Submitted manuscripts should not have been published previously, nor be under consideration for publication elsewhere (except conference proceedings papers). All manuscripts are thoroughly refereed through a single-blind peer-review process. A guide for authors and other relevant information for submission of manuscripts is available on the Instructions for Authors page. Sustainability is an international peer-reviewed open access semimonthly journal published by MDPI.

Please visit the Instructions for Authors page before submitting a manuscript. The Article Processing Charge (APC) for publication in this open access journal is 2200 CHF (Swiss Francs). Submitted papers should be well formatted and use good English. Authors may use MDPI's English editing service prior to publication or during author revisions.

Keywords

  • smart technologies
  • sustainability
  • education
  • learning analytics
  • teaching analytics
  • digitalization

Published Papers (2 papers)

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Research

Article
Sustaining Synchronous Interaction Effectiveness in Distance Writing Courses: A Mixed Method Study in a KSA University
Sustainability 2021, 13(24), 13675; https://doi.org/10.3390/su132413675 - 10 Dec 2021
Cited by 1 | Viewed by 1638
Abstract
The sudden transition to online learning during the COVID-19 pandemic has been challenging for many learners and teachers due to the fact that most universities suddenly shifted to online learning without providing adequate time for preparing and training teachers and learners in using [...] Read more.
The sudden transition to online learning during the COVID-19 pandemic has been challenging for many learners and teachers due to the fact that most universities suddenly shifted to online learning without providing adequate time for preparing and training teachers and learners in using interactive educational technologies. Such challenges are even more pronounced for language instructors in cultivating and sustaining interactions among learners, especially in writing courses that demand active engagement and interactions. Therefore, this study focused on what and how a writing instructor did through technology in creating an interactive writing environment for KSA learners joining five online writing courses and how learners perceived interactions and identifies the major factors affecting their perceptions. The data were collected from multiple sources: WhatsApp chats, Google Docs chats and comments, screencast recorded discussions, students’ texts, and their responses to an electronic (e-) survey as well as follow-up interviews. The study revealed that in connecting Google Docs to the Blackboard Collaborate Ultra, the instructor engaged learners in multidirectional and multimodal interactions and text writing and revising. The WhatsApp group was also used for individual learner-learner and learner-teacher interaction illustrating support and consultation-seeking behaviors of learners beyond the online classroom time. The learners’ perceptions of technology-mediated interactions (overall, learner-learner and learner-teacher) in the online writing courses were at high levels, though such perceptions varied according to several factors, including socio-demographic characteristics. The study concludes by offering useful pedagogical and research implications. Full article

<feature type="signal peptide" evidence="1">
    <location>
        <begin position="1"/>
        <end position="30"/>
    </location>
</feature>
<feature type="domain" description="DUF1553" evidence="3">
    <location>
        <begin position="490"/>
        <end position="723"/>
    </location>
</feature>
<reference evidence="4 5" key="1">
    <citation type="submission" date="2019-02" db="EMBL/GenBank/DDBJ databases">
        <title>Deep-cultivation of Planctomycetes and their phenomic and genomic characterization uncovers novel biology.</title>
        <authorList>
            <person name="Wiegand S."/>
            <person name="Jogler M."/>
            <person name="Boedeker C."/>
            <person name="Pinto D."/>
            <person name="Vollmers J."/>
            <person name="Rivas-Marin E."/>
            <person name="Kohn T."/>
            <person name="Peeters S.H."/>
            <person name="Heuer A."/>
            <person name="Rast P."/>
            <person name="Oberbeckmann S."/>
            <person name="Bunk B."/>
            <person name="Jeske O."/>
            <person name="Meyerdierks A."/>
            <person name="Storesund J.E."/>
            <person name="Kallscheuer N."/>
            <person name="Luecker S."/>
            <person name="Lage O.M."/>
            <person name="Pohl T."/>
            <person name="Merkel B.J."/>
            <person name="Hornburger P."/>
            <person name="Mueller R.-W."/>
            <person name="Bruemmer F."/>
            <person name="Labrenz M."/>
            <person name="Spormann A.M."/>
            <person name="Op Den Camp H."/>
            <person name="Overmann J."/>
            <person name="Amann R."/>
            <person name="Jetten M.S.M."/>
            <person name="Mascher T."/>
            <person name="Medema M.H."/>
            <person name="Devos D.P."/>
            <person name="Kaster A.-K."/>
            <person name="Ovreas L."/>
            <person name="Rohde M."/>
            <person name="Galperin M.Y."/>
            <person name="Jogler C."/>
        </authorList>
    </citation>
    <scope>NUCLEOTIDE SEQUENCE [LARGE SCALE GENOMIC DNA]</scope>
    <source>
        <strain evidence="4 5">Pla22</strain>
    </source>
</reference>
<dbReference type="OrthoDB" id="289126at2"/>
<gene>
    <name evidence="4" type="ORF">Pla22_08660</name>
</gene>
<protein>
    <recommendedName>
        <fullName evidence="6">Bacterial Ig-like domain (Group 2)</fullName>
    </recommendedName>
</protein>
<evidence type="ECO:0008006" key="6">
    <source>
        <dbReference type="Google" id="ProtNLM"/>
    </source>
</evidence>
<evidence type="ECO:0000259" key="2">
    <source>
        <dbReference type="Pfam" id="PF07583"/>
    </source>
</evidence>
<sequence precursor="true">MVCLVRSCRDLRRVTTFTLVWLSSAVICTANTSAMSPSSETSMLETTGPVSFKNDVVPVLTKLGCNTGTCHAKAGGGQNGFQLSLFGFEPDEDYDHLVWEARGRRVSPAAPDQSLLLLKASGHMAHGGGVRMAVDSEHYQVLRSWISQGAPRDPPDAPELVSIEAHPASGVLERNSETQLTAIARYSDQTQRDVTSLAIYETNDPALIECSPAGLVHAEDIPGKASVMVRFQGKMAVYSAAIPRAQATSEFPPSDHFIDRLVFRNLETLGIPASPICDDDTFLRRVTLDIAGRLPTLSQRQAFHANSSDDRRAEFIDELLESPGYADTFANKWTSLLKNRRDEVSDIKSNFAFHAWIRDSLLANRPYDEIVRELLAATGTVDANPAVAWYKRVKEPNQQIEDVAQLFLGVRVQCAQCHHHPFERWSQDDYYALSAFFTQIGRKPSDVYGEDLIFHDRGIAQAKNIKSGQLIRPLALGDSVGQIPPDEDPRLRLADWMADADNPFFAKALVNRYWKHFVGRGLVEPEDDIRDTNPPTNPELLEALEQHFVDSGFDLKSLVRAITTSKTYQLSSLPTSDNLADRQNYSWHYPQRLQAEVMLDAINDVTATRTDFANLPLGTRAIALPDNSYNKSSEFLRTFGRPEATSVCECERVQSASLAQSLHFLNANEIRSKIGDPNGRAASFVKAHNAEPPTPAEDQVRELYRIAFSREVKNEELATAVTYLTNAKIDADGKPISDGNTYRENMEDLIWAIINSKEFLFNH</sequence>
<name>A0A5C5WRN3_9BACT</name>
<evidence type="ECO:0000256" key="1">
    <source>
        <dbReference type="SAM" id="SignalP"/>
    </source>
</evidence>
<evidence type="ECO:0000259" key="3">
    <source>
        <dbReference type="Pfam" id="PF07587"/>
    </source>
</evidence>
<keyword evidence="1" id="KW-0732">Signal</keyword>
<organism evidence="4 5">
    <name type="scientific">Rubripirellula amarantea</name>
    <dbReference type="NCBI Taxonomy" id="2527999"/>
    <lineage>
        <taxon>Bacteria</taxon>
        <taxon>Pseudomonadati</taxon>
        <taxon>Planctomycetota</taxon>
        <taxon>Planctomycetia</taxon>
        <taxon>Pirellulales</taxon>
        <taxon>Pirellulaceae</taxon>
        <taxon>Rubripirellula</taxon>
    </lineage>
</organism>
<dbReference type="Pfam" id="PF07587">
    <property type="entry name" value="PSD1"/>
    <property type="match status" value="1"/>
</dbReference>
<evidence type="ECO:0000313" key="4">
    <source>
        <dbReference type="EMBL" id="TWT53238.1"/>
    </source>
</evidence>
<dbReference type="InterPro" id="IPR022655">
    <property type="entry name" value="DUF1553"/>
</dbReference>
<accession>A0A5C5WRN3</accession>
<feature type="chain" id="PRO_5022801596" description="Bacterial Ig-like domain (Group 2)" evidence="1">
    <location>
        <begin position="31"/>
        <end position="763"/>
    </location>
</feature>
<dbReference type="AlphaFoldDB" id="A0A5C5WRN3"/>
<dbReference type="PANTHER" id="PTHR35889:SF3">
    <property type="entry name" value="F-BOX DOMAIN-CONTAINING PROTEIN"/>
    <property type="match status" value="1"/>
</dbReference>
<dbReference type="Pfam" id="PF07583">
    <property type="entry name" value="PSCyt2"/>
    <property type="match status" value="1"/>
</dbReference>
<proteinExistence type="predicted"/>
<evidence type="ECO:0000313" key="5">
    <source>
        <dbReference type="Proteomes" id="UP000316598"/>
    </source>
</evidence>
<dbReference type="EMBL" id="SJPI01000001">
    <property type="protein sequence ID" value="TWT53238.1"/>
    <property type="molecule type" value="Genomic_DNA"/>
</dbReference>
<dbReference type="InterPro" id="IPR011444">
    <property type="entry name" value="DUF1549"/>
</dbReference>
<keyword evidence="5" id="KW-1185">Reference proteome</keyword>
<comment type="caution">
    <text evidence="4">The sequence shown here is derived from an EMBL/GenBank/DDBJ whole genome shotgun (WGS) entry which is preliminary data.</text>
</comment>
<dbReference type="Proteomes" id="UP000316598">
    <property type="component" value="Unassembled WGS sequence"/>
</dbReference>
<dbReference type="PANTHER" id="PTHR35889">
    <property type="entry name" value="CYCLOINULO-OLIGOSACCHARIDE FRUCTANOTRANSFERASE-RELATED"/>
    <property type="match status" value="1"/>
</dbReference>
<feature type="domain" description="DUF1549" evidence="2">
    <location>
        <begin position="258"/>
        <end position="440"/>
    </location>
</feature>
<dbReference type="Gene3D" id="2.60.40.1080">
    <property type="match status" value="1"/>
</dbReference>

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Article
Sustainable Approaches for Accelerated Learning
Sustainability 2021, 13(21), 11994; https://doi.org/10.3390/su132111994 - 29 Oct 2021
Cited by 2 | Viewed by 1079
Abstract
Sustainable education does not yet have a widely accepted definition in the literature. In this work, we start from the Sustainable Development Goal of Quality Education for All (SDG4) and interpret sustainable education as increasing the quality of learning whilst conserving the resources [...] Read more.
Sustainable education does not yet have a widely accepted definition in the literature. In this work, we start from the Sustainable Development Goal of Quality Education for All (SDG4) and interpret sustainable education as increasing the quality of learning whilst conserving the resources required to produce and deliver it. From this interpretation, we argue that one path towards realising sustainable education is through the identification of teaching practices that satisfy these conditions of increased quality whilst conserving resources. We present an overview of four case studies, where the conditions for sustainable education are demonstrated through the effective use of people, processes and technologies. Each case represents an intervention that was made to improve the quality of education within an intensive three-month project, which trained immigrants to be employable in the IT industry as junior software developers. Whilst the interventions are independent and unique, they are connected by the themes of quality improvement and resource conservation. In isolation, each specific case produced improvements for both teachers and students; however, it is by combining such approaches that we can start to realise the path towards sustainable education that will help lead to a better quality of education for all. The findings of this work suggest that quality education does not come at the cost of increased resource demands; rather, approaches exist that can be considered to satisfy the conditions for sustainable education. Full article